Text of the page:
Oasis withe green trees in the middle of red dunes
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Lena Pillars National Park at sunset time
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Na Pali Coast
ShaneMyersPhoto/iStock

Na Pali Coast, Hawaii

With no roads leading into the Hawaiian island of Kauai's Na Pali Coast, visitors must hike in or take one of the many boat, helicopter, or airplane tours that local companies provide. Those that do are treated to a truly fantastic experience of lush valleys, sea caves, dramatic waterfalls, and more.   


Related: The Best of Hawaii on a Budget

Colorfull house in Nuuk West Coast Greenland
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Nuuk, Greenland

Colorful houses dot the landscape along Nuuk, Greenland, which, despite being the country's capital, is a small city of fewer than 18,000 residents along its southwest coast. In the background is the nearly 4,000-foot-tall Sermitsiaq mountain. 


Related: 30 Spectacular Photos of Hard-to-Reach Places

The Milford Sound fiord. Fiordland national park, New Zealand
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Fiordland National Park, New Zealand

This nearly 5,000-square-mile park on New Zealand's south island features incredible scenery like this landscape of Mitre Peak reflected on the Milford Sound fiord at sunrise. Established in 1952, Fiordland National Park is home to a variety of dramatic landscapes as well as popular hiking trails.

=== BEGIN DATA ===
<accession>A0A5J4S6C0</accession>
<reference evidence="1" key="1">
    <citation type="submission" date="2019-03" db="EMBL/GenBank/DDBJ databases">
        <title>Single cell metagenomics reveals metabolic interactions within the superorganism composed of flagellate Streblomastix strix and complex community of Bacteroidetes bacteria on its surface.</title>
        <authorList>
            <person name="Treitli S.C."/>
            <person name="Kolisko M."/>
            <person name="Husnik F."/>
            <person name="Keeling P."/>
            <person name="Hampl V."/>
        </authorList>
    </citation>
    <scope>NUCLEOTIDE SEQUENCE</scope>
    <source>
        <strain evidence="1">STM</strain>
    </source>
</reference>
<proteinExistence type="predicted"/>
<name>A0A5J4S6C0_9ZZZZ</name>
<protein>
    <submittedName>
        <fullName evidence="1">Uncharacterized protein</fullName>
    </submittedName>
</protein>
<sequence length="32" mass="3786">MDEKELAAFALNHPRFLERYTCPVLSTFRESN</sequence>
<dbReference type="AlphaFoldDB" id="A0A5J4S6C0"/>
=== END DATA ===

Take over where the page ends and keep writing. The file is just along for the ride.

Related: 10 Countries Where They Love RVs as Much as Americans Do

World's Largest Cave - Han Son Doong
Geng Xu/iStock

Hang Sơn Đoòng Cave, Vietnam

The Hang Sơn Đoòng, one of the world's largest caves, is in Phong Nha-Kẻ Bàng National Park in Vietnam's Quảng Bình Province. While most of us will never get a chance to go there, National Geographic offers an incredible immersive experience that lets armchair travelers experience it online. 


Related: Spectacular Caves You Can Rent

Mount Roraima, South America
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Mount Roraima, South America

This cloud-engulfed mountain plateau is one of many tepuis, or tabletop mountains, that are found in the Guiana Highlands of the continent. The summit of this structure encompasses around 12 square miles and is bordered on all sides by steep cliffs rising around 1,300 feet. Parts of the mountain lie in areas of Venezuela, Guayana Esequiba, and Brazil.


Related: 14 Under-the-Radar Destinations in Latin America

Neist Point Lighthouse
MarcelloLand/istockphoto

Isle of Skye, Scotland

In the distance of this photo is Neist Point Lighthouse in the Duirinish peninsula on the United Kingdom's Isle of Skye. With views of the Lochs Dunvegan and Bracadale for miles, the lighthouse rises more than 140 feet above sea level.